Baker take note: Net zero buildings make sense

Cities can get high-quality housing at no extra cost

THERE HAS BEEN a lot of misinformation flying around regarding Gov. Baker’s veto of groundbreaking climate legislation this month, but nothing has been more egregious than claims that provisions related to building codes in the bill would stall economic progress in Massachusetts.

Now that the bill is back on Gov. Charlie Baker’s desk, it’s time to set the record straight.

The fact is, Massachusetts can build residential and commercial buildings more quickly and more affordably when following net zero standards, particularly if these buildings are bypassing polluting gas. According to a review of construction in Massachusetts conducted by Built Environment Plus, our state is already building zero-emissions buildings today at no additional upfront cost. The return on investment for building new zero emissions office buildings can be as little as one year.

These cost-findings were confirmed by the city of Boston, which examined how new affordable housing could be constructed to cleaner, pollution-free standards. In its assessment, the city found that there was little-to-no cost increase for building to zero emission building standards, and that available rebates and incentives could actually make the buildings less expensive to construct. These homes and buildings also then locked in long-term operational savings.

So the good news is, if cities are allowed to adopt net zero stretch codes, Massachusetts will receive higher-quality housing at no extra cost. To increase cost-savings even further, Massachusetts should ensure that no new homes or buildings are connected to the state’s aging and risky gas system. Fossil fuel hookups slow down permitting and the construction process, and according to think tank Rocky Mountain Institute, can cost upwards of $15,000 or more in construction costs, depending on the building type.

The cost-savings associated with going pollution-free should be very encouraging for Baker and the real estate industry as they look for ways to lower up-front costs and build more quickly as we recover from the COVID-19 economic recession.

In Boston, building an all-electric home saves an average $2,700 in up-front costs. Leaving out gas not only saves money, but also lowers climate pollution of that home by nearly 70 percent due to more efficient appliances being powered by increasingly renewable electricity. In Massachusetts, space and water heating in buildings alone accounts for 27 percent of greenhouse gas emissions, due in large part to the use of fossil fuels like gas or oil for heating.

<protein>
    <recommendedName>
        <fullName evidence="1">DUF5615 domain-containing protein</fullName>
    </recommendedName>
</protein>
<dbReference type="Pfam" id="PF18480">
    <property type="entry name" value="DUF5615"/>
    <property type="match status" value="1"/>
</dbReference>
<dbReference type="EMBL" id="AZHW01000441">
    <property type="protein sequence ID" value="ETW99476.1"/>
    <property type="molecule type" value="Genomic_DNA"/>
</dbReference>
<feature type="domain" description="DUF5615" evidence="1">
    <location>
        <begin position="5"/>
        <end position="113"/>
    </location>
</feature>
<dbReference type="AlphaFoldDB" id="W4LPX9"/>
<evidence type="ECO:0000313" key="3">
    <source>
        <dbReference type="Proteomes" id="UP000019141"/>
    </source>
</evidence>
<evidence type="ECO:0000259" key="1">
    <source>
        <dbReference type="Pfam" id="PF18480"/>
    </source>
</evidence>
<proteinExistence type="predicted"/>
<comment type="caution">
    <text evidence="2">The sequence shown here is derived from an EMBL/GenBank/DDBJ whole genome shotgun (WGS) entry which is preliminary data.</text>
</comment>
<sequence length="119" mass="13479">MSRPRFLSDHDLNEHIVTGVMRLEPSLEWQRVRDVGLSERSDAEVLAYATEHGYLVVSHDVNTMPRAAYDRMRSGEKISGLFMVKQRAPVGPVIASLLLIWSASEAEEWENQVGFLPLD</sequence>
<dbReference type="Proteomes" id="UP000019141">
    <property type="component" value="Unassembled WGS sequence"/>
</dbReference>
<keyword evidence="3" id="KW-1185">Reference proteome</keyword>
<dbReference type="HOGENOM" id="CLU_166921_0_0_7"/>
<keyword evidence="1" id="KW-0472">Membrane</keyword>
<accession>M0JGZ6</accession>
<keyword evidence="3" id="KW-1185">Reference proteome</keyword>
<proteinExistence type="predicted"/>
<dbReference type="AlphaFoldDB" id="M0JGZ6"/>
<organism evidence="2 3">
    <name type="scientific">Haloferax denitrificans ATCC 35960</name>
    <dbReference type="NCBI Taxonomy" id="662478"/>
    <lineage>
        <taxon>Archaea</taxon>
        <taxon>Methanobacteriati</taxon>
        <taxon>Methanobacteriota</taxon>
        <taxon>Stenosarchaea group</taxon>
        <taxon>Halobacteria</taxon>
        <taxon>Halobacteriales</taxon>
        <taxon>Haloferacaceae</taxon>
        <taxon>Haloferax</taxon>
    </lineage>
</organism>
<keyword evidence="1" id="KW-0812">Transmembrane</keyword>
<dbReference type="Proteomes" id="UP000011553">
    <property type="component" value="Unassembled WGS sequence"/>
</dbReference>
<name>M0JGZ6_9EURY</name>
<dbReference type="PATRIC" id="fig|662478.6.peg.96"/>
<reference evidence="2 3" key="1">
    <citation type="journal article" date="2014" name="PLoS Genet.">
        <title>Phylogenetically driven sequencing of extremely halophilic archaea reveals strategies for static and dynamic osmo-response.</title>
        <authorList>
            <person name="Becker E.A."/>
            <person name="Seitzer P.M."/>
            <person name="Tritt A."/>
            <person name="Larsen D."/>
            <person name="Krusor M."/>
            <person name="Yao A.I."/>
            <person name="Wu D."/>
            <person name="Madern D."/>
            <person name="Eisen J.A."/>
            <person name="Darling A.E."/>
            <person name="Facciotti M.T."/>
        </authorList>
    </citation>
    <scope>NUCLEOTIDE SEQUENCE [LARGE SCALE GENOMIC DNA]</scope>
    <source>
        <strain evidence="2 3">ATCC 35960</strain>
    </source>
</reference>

The climate impact and cost savings for commercial buildings can be even more striking. That’s one reason why cities are moving in this direction, with more than half a billion dollars of net zero municipal construction already in the pipeline. This is smart public investment and a powerful economic stimulus.

These buildings also offer dramatic health improvements for residents. In Massachusetts, buildings are thenumber one source of air-pollution-related premature deaths. Children living in homes with gas cooking stoves have a 42 percent higher risk of experiencing asthma symptoms— a starting statistic that is supported by the findings from longitudinal study in Massachusetts, which showed that children had more severe and frequent asthma symptoms if they lived in homes with gas stoves.

As an architect, I’m deeply committed to ensuring that the Commonwealth’s building stock is suited to the challenges of the twenty-first century. In Boston alone, we’re set to add an additional 30,000,000 square feet of residential floor area within the next 10 years. We must ensure that the homes and offices built this decade and beyond use energy wisely and are equipped to run on clean, renewable electricity instead of fossil fuels.

Meet the Author

Meredith Elbaum

Executive director, US Green Building Council - Massachusetts
Buildings that are not equipped with zero emissions technology will have to undergo expensive retrofits in the future, so it is much more cost-effective to get this right from the beginning.

Policymakers should listen to the experts on this issue. Support letters from the Boston Society of Architects, representing 750 businesses in the Commonwealth, and Built Environment Plus demonstrate that building industry professionals know that net zero is here today and can be achieved with lower cost of ownership for buildings of all types and sizes. To cost-effectively expedite the building and strengthen our economic recovery from the COVID-19 crisis, Massachusetts must invest in climate-friendly housing.

 Meredith Elbaum is a registered architect and LEED AP, and the executive director of Built Environment Plus.